Episode 3 of What’s Next Hosted by Acuity Advisors
In this episode, Chris Kramer and Chase Hoover talk about a flexible, tax-advantaged alternative exit strategy for business owners who are ready to make that long-awaited transition. It’s a plan that can preserve or even enhance corporate culture, provide a meaningful employee benefit, and ensure the legacy and sustainability of the company over the long term. It’s the Employee Stock Ownership Plan.
Chase: Hello, and welcome back to What’s Next, hosted by Acuity Advisors. The show where we help middle market business owners understand and monetize the value of what they built. I’m your host, Chase Hoover and I’m back here with my co-host, Chris Kramer, to talk today about a flexible, tax-friendly, alternative exit strategy for business owners who are looking to make that transition. Welcome back, Chris.
Chris: Well, good morning, Chase, thank you. What we’re talking about today is what’s known as an Employee Stock Ownership Plan or an ESOP. And the great thing about an ESOP is that it’s a flexible tool to have a business owner exit the business. It can preserve and enhance corporate culture. It can provide a meaningful retirement benefit to an employee base. And I think maybe best of all, operationally and from a day-to-day perspective, nothing really changes after the transaction closes. So from that perspective, it’s a great alternative to a third party sale. And we’re going to explore a couple of aspects of it today, primarily the benefits and how it works, and in a future podcast, we’ll be talking about more of the mechanical aspects and kind of drilling down on how they actually get implemented.
Chase: Got it. So first things first, we’re talking about an ESOP as a potential exit strategy or alternative to, let’s say, a sale to a private equity buyer, or maybe a company in the business owners’ industry. So if I’m a business owner and I’m hearing about ESOPs and all the tax benefits and cultural benefits, why do I initially choose to explore one? What are some of the more attractive characteristics of an ESOP to me, as the seller?
Chris: Well, from a tax perspective, it’s effectively the only way that a seller can sell their business and actually avoid, not just defer, but actually avoid paying the capital gain tax on the sale of the business. And that’s a huge advantage where the capital gain tax currently is 20% federal. In California, where we live, there is no capital gains rate, so you’ve got a 9% state income tax. And so to be able to avoid the tax altogether is a giant benefit. There are some benefits to the company as well. From a tax perspective, it’s primarily the ability to deduct the contributions that get used to repay the debt. So in other words, the transaction is financed with pre-tax dollars. And then from the employee perspective, they get to defer the benefits, not unlike other retirement plans, until they’re ready to retire or achieve retirement age. So tax wise, there are benefits really all around if structured correctly.
Chase: Right. And on top of that, from the seller’s perspective, the question of whether or not you’re comparing an ESOP as a strategy to, let’s say, a third party sale assumes that the business is actually of interest to a third-party buyer. I think in a lot of situations an ESOP can provide an ability for that owner to begin exiting or just exit the business where under other circumstances, they may not actually be able to affect a sale for whatever reason. So I think there’s that component to it as well.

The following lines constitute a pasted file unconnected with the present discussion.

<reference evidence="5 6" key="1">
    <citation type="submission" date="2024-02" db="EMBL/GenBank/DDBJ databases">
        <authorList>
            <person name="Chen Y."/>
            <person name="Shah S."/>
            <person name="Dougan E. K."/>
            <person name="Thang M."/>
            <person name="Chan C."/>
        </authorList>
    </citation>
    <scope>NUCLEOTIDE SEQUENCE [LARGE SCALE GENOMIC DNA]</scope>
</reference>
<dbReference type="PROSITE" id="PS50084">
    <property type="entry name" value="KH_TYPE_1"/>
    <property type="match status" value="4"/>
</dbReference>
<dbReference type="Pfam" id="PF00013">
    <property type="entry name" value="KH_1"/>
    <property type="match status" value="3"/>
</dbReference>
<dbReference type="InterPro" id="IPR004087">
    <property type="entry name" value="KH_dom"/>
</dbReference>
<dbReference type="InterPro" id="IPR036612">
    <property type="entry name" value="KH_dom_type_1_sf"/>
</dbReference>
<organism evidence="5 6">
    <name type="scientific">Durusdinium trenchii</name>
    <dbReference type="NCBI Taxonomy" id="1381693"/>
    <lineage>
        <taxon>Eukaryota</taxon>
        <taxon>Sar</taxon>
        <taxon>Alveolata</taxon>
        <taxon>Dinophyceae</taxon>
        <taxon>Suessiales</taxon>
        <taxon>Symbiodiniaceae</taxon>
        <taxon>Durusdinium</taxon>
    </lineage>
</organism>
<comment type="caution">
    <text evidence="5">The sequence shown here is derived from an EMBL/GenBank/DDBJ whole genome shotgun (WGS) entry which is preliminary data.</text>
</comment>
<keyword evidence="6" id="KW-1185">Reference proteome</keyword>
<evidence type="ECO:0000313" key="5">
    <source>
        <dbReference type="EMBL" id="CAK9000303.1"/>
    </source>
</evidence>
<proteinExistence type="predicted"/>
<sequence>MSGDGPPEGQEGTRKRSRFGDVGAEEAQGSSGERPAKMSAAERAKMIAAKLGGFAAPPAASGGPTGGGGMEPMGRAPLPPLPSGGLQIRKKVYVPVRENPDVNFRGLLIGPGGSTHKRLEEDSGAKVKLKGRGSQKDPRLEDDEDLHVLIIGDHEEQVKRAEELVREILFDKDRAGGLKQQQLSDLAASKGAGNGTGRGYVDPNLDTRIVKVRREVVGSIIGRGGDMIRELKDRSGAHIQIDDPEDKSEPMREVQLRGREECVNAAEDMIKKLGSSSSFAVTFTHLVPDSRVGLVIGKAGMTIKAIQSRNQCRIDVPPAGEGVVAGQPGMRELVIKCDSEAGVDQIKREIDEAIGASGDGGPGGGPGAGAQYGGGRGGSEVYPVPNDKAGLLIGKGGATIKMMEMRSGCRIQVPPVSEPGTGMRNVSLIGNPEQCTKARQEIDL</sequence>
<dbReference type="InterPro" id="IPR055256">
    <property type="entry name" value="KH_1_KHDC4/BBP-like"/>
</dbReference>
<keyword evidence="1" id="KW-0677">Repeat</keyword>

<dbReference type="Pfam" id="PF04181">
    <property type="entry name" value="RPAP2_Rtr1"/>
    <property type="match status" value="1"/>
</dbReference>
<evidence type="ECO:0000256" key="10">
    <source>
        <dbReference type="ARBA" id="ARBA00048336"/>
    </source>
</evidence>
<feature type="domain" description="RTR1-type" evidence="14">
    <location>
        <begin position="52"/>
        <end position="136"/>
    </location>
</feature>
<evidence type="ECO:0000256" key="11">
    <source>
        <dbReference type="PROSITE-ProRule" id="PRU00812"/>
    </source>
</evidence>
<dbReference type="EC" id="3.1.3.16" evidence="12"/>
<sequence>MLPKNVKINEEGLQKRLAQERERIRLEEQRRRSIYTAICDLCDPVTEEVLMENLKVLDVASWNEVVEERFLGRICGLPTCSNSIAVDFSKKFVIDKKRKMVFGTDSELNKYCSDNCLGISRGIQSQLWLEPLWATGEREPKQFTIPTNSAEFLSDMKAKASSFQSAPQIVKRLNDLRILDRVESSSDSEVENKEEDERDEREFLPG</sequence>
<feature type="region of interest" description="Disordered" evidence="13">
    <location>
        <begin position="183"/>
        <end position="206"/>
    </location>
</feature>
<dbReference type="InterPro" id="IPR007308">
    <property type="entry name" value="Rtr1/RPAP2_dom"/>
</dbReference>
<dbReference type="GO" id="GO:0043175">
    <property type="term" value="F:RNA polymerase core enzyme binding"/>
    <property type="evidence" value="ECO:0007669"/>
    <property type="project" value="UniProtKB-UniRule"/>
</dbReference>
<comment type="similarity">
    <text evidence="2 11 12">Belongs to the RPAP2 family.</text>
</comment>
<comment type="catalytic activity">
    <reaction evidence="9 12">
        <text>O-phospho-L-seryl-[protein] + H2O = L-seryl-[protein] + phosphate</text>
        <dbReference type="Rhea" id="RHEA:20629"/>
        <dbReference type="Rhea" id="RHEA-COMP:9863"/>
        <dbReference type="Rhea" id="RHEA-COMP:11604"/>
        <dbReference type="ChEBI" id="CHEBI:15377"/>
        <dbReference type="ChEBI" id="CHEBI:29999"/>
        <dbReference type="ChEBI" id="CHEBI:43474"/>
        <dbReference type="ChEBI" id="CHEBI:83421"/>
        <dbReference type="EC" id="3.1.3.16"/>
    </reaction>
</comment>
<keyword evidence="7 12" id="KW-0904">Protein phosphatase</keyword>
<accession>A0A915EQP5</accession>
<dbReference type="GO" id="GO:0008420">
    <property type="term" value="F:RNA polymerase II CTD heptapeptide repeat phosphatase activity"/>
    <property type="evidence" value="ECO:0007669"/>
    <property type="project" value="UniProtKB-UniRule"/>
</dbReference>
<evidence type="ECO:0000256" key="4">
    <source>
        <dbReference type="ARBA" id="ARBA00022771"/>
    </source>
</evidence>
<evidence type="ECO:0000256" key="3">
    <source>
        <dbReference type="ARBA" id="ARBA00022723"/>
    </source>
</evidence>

And then from a tertiary perspective, you already alluded to this, that ESOP transactions are generally leveraged, meaning there’s debt involved. And we’ll get into that in more detail in this follow-up podcast you’re talking about because there is that financing involved. Oftentimes, you as the seller are going to be financing a portion of the deal. And you can get a pretty favorable rate of return out there in an otherwise really low interest rate environment for the financing that you’re willing to provide, for a risk that you’re basically already taking by owning the business. You’re sort of still the master of your own fate after the deal if you choose to be.
Chris: We talked a little bit also about flexibility. And really what we mean there is not only in terms of how the transaction is structured … pre-tax dollars … whether the seller wants to take advantage of this avoidance or deferral … how the seller financing is structured, but really just the ability to sell less than 100%. Ultimately, trying to get to a 100% is generally the goal, but we’ve done ESOPs at a few percent. We’ve done ESOPs where the company makes a stock contribution and gets a tax deduction and there’s not an actual transaction with the seller on the first traunch or two. We’ve done deals at 50%, 51%, or all the way to 100%. So where they work really well, as you’ll hear later, is when you have multiple shareholders with different objectives, there’s a lot of other fact patterns that line up really well. But when we talk about flexibility, there’s flexibility in terms of structure, in terms of the amount sold, in terms of timing of various aspects of the transaction and, again, a host of others.
Chase: Right. And I just want to expand on that a little bit for potential listeners who are really new to the ESOP. The reason that this structure affords so much flexibility is because, in essence, what we do when we implement an ESOP and that ESOP buys shares is, we’re basically creating the buyer. We’ll get into the mechanics, again, down the road. But unlike a third-party buyer who comes to the table with their own investment objectives or investment criteria or certain things that they just will or won’t agree to in a deal that can then create conflicts with your goals and objectives, the ESOP doesn’t have preconceived goals. It just has certain limitations.